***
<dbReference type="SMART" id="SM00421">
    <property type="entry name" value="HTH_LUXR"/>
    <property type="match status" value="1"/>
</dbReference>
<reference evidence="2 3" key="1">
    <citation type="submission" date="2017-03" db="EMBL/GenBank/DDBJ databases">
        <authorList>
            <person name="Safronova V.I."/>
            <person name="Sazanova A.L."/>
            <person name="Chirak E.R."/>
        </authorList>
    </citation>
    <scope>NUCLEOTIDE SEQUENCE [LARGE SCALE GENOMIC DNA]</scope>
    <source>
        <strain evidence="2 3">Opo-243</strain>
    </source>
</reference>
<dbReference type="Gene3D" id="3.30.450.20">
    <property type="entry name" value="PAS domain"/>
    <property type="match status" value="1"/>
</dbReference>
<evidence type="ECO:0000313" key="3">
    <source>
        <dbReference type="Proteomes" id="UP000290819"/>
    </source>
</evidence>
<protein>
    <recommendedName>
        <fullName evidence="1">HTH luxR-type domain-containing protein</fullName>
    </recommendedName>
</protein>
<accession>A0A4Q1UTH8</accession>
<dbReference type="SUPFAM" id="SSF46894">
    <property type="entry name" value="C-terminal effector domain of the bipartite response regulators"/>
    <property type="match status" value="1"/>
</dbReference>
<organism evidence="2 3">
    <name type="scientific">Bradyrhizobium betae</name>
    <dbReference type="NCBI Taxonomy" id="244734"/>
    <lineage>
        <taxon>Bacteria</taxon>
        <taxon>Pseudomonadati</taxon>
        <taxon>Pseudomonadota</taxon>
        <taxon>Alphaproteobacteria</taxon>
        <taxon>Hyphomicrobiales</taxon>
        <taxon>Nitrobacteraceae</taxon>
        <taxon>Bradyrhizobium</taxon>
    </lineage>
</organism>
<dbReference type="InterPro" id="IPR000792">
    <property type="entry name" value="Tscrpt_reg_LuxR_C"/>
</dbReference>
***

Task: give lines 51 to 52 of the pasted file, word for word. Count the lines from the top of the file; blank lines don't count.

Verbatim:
    <property type="entry name" value="Tscrpt_reg_LuxR_C"/>
</dbReference>